There is an exception, however, because in the UK, personal finance instruction is included within national curriculum standards. One driver behind this is the Personal Finance Education Group or pfeg for short, a non-profit charity set up to help teachers to develop financial capability in young people. Its professed aim is “to make sure that all young people leaving school have the confidence, skills and knowledge in financial matters to take part fully in society” (see www.pfeg.org). Pfeg has established a “quality mark”, which identifies materials that have been vetted for excellence by professionals and takes much of the guesswork out of selecting teaching resources. The Citigroup Foundation funded a project with pfeg to demonstrate how personal finance education could be delivered as early as the primary curriculum through developing a management handbook for teachers and school heads.

Financial education works. For example, research conducted by Stanford University, entitled “Education and Saving: The Long-term Effects of High School Financial Curriculum Mandates”, showed that education policies mandating instruction on topics related to household financial decision-making led to a gradual increase in assets of affected students. The gain was equivalent to an additional year of net income over the course of an average individual’s lifetime.

Furthermore, the National Endowment for Financial Education’s High School Financial Planning Program® has been shown to have made a significant, positive difference in the personal financial behaviour of teens. The study found that three months after students completed this programme, some 60% had changed their savings patterns to save for what they wanted or needed or, in some cases, every time they received money. Moreover, almost 60% had adopted wiser spending patterns.

Additionally, Citigroup has a well-respected and proven curriculum, with lessons as early as kindergarten and on through adulthood. A recent study of this curriculum’s effectiveness with a control group of low-to-moderate income adults showed that after receiving instruction, 17% more followed a budget; 20% more developed a financial plan; 7% more balanced their checking account; 8% more contributed to a retirement account; and 6% more became home owners.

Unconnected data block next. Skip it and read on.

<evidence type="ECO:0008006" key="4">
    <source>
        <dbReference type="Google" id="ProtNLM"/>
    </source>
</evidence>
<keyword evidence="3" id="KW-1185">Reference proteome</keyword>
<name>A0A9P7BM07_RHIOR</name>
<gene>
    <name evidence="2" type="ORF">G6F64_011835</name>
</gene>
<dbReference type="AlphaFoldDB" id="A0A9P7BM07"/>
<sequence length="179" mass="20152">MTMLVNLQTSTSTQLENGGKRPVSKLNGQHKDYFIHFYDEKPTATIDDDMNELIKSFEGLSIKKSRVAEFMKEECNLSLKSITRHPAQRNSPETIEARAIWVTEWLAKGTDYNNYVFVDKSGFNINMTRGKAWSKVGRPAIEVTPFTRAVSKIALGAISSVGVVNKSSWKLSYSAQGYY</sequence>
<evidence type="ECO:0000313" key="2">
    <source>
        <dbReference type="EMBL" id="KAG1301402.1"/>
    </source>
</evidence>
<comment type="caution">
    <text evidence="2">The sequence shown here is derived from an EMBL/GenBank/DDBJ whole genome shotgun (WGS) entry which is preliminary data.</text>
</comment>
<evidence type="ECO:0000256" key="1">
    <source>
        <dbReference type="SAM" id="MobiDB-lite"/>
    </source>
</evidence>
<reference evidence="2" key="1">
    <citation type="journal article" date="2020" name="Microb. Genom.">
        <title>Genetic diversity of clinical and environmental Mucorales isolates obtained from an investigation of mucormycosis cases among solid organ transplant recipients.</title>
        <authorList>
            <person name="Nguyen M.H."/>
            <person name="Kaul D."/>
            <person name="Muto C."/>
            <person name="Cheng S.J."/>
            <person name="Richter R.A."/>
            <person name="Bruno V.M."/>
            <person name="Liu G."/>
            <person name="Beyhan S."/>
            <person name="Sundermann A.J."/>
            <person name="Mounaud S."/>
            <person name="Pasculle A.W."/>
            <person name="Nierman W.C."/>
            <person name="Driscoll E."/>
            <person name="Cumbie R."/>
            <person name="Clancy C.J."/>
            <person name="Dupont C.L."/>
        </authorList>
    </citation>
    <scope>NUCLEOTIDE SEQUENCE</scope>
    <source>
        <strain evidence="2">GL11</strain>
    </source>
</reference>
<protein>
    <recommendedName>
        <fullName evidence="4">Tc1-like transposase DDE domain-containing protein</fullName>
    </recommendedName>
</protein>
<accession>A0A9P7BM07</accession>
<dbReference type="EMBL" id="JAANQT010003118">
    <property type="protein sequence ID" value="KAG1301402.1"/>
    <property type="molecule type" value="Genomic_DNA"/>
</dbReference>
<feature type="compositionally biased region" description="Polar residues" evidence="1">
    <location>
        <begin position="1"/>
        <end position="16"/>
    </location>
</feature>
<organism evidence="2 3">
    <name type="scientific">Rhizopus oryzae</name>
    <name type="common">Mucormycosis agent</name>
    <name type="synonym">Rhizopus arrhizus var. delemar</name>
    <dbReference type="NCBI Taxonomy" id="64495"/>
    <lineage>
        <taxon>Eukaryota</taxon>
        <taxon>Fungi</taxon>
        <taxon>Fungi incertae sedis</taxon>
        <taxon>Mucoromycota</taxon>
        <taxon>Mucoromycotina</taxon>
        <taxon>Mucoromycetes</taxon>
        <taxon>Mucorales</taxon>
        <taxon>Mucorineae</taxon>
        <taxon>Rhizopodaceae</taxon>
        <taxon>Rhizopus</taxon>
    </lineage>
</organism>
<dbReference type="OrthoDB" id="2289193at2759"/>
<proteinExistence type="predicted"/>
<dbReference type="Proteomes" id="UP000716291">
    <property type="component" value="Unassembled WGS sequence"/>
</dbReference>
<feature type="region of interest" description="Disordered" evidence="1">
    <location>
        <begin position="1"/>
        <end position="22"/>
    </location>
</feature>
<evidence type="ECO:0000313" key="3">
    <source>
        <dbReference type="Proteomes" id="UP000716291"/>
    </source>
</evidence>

Meanwhile, a survey of adult workers who were exposed to workplace financial education showed that participation and contributions to voluntary retirement savings plans were higher, particularly among non-highly compensated employees.

With Citigroup’s global presence (300,000 employees working in over 100 countries), our goal is simply to help people improve the quality of their lives and to help small businesses and institutions better their communities. Providing them with the information and tools they need to make sound and informed financial decisions helps achieve this goal.

In 2004, Citigroup and the Citigroup Foundation made a 10-year, US$200 million commitment to support financial education globally. In 2005, financial education support equalled almost $30 million, funding initiatives in 68 countries. As we move forward, Citigroup will continue to strive to make a positive difference and contribute to the communities where we live and work. We are also delighted to be working alongside the OECD to further this work. It is the foundation of the company’s community commitment and a value that is deeply embedded in our corporate culture. That is why financial education is, and will continue to be, a major focus of the philanthropic efforts, business programmes and employee volunteer efforts of Citigroup in the years ahead.

References

Bernheim, et al. (2001), “Education and Saving: The Long-Term Effects of High School Financial Curriculum Mandates”, Journal of Public Economics Vol. 80, available at www-econ.stanford.edu/faculty/workp/swp97012.pdf.

Bayer, et al. (1996), “The Effects of Financial Education in the Workplace: Evidence from a Survey of Employers”, NBER Working Paper 5655.

OECD (2005), Improving Financial Literacy: Analysis of Issues and Policies, Paris.

©OECD Observer No 255, May 2006